Tuesday, October 19, 2010

Brenda Chapman Off "Brave"

Okay, it's late and I have things I need to be doing aside from this, but I won't be able to sleep tonight until I get this off my chest. It seems the upcoming Pixar film Brave (formerly known as The Bear and the Bow) will no longer be directed by Brenda Chapman as she has left the studio. For anyone who missed my commentary on the discussion around the lack of leading females in Pixar films, Brave was kind of a big deal, not just because it marked the studio's first female lead but also because it would mark its first female director as well. And just like in live-action, female directors in animated features is a rare thing. In fact, Chapman is America's first female animated feature director with The Prince of Egypt. She hasn't directed another movie since then, and I'm having a hard time coming up with another female animated feature director outside Nina Paley (who was totally independent and not part of a big studio). So now, it's being directed by Mark Andrews who co-directed the Pixar short One Man Band, but beyond that I don't have much info on him.

No one's saying why Chapman was replaced yet, and honestly, it could be for legitimate reasons. Directors and people in all sorts of positions get replaced in films all the time, so what makes this such a big deal? Precisely because there are so few women directors out there, especially in feature-length animation. Especially because it's at a studio with the prestige and clout that Pixar has. The reason this studio gets singled out for this sort of scrutiny is because they make good films, period, and people pay attention to them. Why does anyone care if Pixar has a female lead or a female director? Because it matters what they do. Because they set a standard in the industry that matters not just in animation but in live-action film as well. Up was the only animated film aside from Beauty and the Beast to break into the Best Feature category at the Oscars, and before that there was questioning amongst critics as to why Ratatouille hadn't made that leap as well. John Lasseter has stated that Pixar is a director-driven studio and that telling a good story and artistic vision come before anything else there, so it's especially troubling that its first female director left before her project was even finished. Said project is now to be finished by someone else, who is male. This isn't surprising, seeing as how female directors are so hard to come by, but it begs the question yet again: when are women going to be able to tell our own stories? When will this not be a big deal? When will we stop having to put "female" in front of "director" to clarify that it is a woman directing a movie?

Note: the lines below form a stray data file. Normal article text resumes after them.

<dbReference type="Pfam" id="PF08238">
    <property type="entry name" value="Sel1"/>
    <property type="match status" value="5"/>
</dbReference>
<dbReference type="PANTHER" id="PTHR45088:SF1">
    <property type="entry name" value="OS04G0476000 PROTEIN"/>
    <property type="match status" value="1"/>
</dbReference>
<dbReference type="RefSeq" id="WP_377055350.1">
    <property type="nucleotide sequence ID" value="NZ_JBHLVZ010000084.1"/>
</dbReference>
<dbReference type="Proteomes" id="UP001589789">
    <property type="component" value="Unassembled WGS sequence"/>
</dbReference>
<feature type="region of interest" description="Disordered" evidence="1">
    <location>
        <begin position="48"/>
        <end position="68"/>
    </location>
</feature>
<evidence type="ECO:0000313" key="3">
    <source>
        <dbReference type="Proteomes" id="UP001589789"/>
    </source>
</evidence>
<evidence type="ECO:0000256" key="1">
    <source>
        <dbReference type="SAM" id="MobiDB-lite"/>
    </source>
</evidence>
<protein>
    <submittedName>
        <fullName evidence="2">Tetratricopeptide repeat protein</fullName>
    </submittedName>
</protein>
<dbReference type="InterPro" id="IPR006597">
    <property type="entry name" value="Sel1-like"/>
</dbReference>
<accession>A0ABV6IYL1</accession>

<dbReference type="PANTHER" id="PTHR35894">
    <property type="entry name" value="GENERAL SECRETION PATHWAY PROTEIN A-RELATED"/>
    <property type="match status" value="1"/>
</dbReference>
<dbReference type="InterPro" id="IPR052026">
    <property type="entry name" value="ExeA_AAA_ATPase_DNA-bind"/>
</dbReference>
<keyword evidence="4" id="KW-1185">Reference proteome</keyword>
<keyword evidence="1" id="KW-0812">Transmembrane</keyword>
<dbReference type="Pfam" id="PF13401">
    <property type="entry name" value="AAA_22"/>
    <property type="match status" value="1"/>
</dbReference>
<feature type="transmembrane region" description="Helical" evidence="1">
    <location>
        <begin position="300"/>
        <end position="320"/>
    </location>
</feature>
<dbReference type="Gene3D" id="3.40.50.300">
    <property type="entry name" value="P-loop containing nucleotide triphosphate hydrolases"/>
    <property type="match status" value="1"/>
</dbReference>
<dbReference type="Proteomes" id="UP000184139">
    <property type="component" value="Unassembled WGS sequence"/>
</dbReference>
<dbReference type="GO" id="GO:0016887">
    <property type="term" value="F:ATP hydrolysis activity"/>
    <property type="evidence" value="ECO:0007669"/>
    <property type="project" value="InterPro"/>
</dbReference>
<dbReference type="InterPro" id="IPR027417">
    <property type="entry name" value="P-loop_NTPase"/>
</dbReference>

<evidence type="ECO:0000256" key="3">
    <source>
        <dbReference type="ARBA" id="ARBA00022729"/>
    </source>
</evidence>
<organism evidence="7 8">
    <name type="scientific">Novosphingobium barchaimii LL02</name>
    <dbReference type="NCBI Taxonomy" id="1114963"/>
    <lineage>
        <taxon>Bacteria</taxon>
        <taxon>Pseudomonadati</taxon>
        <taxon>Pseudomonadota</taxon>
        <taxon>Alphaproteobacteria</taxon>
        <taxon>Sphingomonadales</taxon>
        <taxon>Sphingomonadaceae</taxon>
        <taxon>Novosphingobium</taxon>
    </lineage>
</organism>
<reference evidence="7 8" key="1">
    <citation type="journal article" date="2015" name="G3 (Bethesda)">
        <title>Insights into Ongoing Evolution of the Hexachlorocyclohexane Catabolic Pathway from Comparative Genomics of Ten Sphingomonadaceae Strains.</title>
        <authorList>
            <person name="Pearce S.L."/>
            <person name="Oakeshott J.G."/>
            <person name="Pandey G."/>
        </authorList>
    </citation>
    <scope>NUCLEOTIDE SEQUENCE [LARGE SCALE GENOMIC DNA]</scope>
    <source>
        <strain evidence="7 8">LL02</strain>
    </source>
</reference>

I'm far from the only one asking these questions, too. The Animation Guild Blog posted about this in June with Where the Girls Aren't; Film.com recently asked In What Year Will Female Directors Make Up Half the Workforce?; and Women and Hollywood reported on the Zero Progress Made on Gender Disparity in Films Targeted at Kids. I'm sure there are others out there as well, but the point is, as much as gender shouldn't matter in terms of replacing a director on a project, frankly, it does. Not only does the director guide the cohesiveness and vision of the entire film, but in a project like this, where much of the creation of the project was helmed by the director, the loss of a rare female vision for a female-centered story is sad, disappointing, and for someone like me who hopes to break into both directing and animation, it's discouraging and frustrating. Mark Andrews may be more suited to helm this project than Chapman was, and he may do a fine job and help produce a good film with a good female lead. But it won't cease to be troubling that Chapman is one of the few women successfully blazing this trail in American animation, and that her leaving a project is causing such a stir specifically because she's a woman. Yeah, gender shouldn't matter, but it does. When half the population of the human race is considered "other" and "token" and under-represented in such a huge way, the loss of one in a position like that matters.

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